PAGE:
In medical terms, Palliative care is a form of medical care that stresses on reducing of severity of disease symptoms. Complete recovery for an advanced stage cancer patients is impossible, which is why Palliative care is offered by many of these Hospice Centres. With a round the clock service that the place offers, Karunashraya has 50 beds all in all. There are nurses who are available for the in-patient service round the clock. “We have got two doctors, eight nurses and 30 nursing assistants, and we offer a round the clock service. We want to expand and help in touching the lives of as many patients as possible,” said Rao.
In palliative care, medication is as important as counselling. Karunashraya provides personal care, emotional support, respite care, financial and legal planning advice, symptom control, appropriate nutrition, bereavement support and medical supplies and equipment.
For Nagarathna, Counselling coordinator, who has been with the organization for eight year now explains, “It’s very important that patients who come here are given a proper counselling. We have had instances where a patient was already in dire straits, yet he was more concerned about other things. Like financial problems, or something related to a family member. It’s important that we know what the patient has got in the back of his mind. They have suffered so much that many times they just start relying on blind faith and heightened spiritual beliefs. Sometimes, it works, and sometimes this doesn’t. So, we do regular counselling, which helps us to understand them on a better manner, and give them effective treatments.”
The building also provides accommodation for full time nursing staff, helpers and other para-medicals. It will also provide day-care facilities for patients who wish to be looked after during the day but want to go home for the night. We meet a lady, suffering with breast cancer, but her son, an army man, was holding her hand, as he speaks to us. “We have done all that we could. But, when the doctors lost hope, we decided to bring her here. I think the place serves well for patients of her kind, because there is nothing we could do. At home, there is not everything that one can do,” said Raghu Akhtar.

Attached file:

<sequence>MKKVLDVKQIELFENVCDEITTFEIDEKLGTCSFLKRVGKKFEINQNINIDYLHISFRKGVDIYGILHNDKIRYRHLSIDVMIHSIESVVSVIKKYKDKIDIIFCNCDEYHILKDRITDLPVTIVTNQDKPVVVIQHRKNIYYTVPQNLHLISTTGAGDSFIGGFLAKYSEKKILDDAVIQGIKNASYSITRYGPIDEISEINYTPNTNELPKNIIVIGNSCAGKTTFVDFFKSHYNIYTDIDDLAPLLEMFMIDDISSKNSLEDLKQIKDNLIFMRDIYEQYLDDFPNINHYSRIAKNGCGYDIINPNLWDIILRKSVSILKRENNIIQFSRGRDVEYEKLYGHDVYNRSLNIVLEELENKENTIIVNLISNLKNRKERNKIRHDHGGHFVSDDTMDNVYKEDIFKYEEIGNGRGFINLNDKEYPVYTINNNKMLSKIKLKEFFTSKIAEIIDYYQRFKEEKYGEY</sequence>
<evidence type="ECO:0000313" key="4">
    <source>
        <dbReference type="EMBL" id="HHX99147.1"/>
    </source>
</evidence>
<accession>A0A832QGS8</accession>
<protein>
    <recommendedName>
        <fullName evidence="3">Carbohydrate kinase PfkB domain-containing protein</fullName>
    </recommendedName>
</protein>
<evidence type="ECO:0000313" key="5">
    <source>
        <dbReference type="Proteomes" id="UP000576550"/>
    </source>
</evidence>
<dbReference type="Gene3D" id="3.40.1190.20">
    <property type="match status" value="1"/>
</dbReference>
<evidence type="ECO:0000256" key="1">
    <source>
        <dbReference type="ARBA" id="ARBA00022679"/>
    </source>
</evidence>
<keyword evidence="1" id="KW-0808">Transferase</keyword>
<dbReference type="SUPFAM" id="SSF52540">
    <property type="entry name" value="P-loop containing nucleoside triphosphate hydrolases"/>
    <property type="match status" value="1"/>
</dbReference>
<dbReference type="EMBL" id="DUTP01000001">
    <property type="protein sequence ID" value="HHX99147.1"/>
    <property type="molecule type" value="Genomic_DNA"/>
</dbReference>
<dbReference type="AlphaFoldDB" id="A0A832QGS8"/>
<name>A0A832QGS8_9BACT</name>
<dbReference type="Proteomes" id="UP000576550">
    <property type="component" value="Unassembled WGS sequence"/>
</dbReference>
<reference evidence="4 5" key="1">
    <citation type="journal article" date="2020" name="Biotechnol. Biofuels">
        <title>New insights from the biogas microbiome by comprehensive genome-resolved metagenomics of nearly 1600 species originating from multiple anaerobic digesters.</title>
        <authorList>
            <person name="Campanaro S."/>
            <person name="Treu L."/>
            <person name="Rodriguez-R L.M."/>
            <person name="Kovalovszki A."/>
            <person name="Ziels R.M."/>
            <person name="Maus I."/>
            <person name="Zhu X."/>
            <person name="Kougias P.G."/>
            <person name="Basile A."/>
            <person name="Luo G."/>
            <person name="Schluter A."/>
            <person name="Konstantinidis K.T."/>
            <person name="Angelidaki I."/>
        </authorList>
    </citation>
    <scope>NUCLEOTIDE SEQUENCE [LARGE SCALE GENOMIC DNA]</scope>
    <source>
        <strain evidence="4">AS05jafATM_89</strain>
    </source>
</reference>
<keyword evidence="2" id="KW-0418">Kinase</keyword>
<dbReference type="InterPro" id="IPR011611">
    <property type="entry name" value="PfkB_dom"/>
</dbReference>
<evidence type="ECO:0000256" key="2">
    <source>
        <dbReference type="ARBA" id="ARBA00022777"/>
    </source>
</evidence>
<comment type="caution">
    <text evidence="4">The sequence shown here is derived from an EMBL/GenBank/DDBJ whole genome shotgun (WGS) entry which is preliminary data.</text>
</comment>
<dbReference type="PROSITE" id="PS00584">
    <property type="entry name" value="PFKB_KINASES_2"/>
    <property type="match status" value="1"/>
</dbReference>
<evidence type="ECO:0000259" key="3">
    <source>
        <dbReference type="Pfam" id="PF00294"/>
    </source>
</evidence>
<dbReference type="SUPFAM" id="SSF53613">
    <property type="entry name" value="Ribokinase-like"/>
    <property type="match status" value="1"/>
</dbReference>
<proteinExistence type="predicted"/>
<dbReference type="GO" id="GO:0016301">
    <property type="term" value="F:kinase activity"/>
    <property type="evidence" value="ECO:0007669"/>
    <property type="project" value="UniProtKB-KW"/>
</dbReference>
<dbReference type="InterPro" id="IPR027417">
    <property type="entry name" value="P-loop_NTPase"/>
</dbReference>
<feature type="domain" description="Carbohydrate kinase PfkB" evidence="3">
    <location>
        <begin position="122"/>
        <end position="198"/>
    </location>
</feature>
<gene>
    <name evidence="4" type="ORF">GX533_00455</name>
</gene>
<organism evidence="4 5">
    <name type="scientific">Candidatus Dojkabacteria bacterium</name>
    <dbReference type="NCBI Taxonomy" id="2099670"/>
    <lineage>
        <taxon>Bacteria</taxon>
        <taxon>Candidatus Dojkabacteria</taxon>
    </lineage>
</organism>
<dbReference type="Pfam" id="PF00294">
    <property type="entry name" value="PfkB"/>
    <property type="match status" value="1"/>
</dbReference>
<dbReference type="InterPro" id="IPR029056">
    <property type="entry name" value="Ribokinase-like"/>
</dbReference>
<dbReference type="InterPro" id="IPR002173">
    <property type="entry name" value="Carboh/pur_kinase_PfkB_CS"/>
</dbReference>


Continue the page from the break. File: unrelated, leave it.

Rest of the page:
With treatments, which is a combination of both counselling and medicines, patients are given what they need the most: support. Reena Joy, Medical Officer, at Karunashraya, speaks, “The most important thing that these patients need is support, which is what we give them”. “We don’t just give these patients medical care, but also help them with psycho support. We give them pain therapy and various other treatments which help them shifting their thoughts from pain to something else. There is no curative treatment for an advanced stage cancer patient.”